What kind of a world are we making for our children?

Another bulletin comes on the TV about another shooting, this time in a mall in Maryland.

What bothers me most about my reaction is that I’m not shocked. Shootings around this country are becoming a commonplace thing. Do you even pay attention any more when those “special bulletins” come on TV interrupting the violent program you may be watching, (You might even not be watching TV, you might be playing those realistic killer video games. ) Could there be a connection? Duh, yes.

What worries me is my little grandson. He’s so sweet and innocent. What kind of world does he have to look forward to? Is he going to have to be locked down in his house at certain times of the day.

I remember when I went to school. It was one of the safest places in the world. The thought that somebody would come in the school and harm the children was the farthest thing from anyone’s mind. Everything was orderly, and kids didn’t have to be frightened.

I did see changes come  when I was still teaching school. We had several lock downs because of the rumor of drive-by shootings. Those guns again.

Something tells me that our gun policy is not working. It’s getting more and more like the wild west every day. I’m thinking even the wild west isn’t as wild as our society is becoming these days.

I heard some conservative woman on TV suggest that we should lock more people up in mental institutions to solve this problem. As far as she could see, the problem had absolutely nothing to do with too many guns. I won’t even dignify her by mentioning her name. (She is the one with the long blonde hair and the irritating voice. )

It looks like I’m going to do most of my shopping online. I’ll try not to worry about the future. But I really wish my grandson’s mother would start thinking about the benefits of home-schooling.

Experiencing Ikea for the first time

English: Logo of Ikea.

English: Logo of Ikea. (Photo credit: Wikipedia)

Today I went to an Ikea store. It was shopping on another level.

First of all, I dislike shopping. I just don’t have the patience for it. Usually, if I’m going to shop, I know exactly what I want, go get it and leave as fast as I can.

Anyway, someone I know needed a lot of furniture,  so I went along for the ride. I thought it would be a good way for me to practice patience, and see something different.  I didn’t know I was going to step into another world.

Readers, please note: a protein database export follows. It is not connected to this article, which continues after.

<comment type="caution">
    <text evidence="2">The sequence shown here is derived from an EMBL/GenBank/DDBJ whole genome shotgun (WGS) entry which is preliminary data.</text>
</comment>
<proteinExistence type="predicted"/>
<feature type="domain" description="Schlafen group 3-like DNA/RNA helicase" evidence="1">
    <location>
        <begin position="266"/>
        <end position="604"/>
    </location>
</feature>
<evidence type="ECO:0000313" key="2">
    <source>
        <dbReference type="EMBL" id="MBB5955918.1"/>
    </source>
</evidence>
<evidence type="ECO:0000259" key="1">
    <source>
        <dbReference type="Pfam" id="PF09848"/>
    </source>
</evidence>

The first thing I noticed was how enormous this place is; it’s like a little city. That made me cringe before I even walked in the door. I’m not big on big huge places. First of all, my sense of direction is not one of my best qualities. I don’t like to get lost. I knew I was in trouble when I noticed there were arrows pointing you to different departments.

There were little Swedish  sayings sprinkled throughout the store. It said, “Haj” when you walked in the door. It means something like “welcome.” It can’t hurt to increase your vocabulary, even if it’s in Swedish.

I did like the fact that there were places to eat. Where else can you get a hotdog for a dollar?  ( I heard a little boy tell his mom, “I need a hotdog right now.” )There was also a higher class cafe with regular food prices. Not only can you learn how to speak Swedish, you can eat the food: Swedish meatballs, and Norwegian salmon. They also have a nice variety of American food!

There were also a few toys  kids could play with scattered here and there. (A nice touch). Sort’ve like the smart phones all their parents are playing with while waiting in line.

I saw a lot of merchandise I would consider buying if I was going to furnish my house.  Since I’m in my sixties, this isn’t a priority in my life right now. I’m more interested in just having fun.

The furniture was pretty reasonably priced, and it had nice clean lines. That’s kind of my style—simple but stylish. Those Swedes know how to make furniture. I also liked the simple kitchen and bathroom cabinets displayed.

There were all kinds of people there. It was a hotbed of diversity, different ages and nationalities.   I saw women with very young infants nestled in front of them with clever little contraptions. I also saw pregnant women. The maternity clothes are very interesting, they aren’t trying to hide their motherly state. I guess that’s a good thing.

The cafe was pretty cool. Since this is a Swedish company, you could buy some Swedish food; Swedish meatballs, norwegian Salmon, and just regular wraps and food. The desserts looked terrific. Also they sold Swedish chocolate

After you get what you want, you have to go down to a place to order the stuff. You put it in a computer, print out the list, and take it over to a worker.  He or she gives you the choice to pick it out yourself, have someone else pick it out, and then get it delivered.  The reason the stuff is so reasonable is because once you buy it, you have to put it together. (They do have referrals of others who will put it together if this isn’t your strong point.)

After I was done with this place, I was exhausted. Too big, and too much merchandise.
If I do feel the need for some stuff for my house, I will definitely go to this place. (They are not everywhere, I’d have to go to Cincinnati, Ohio.)

Do any of you like Ikea merchandise? Are there really people who put themselves through this turmoil for fun? Should we go shop at a store that is Swedish instead of American?

What do you think?

English: IKEA exit When you've had enough shop...

English: IKEA exit When you’ve had enough shopping, there’s always the exit. (Photo credit: Wikipedia)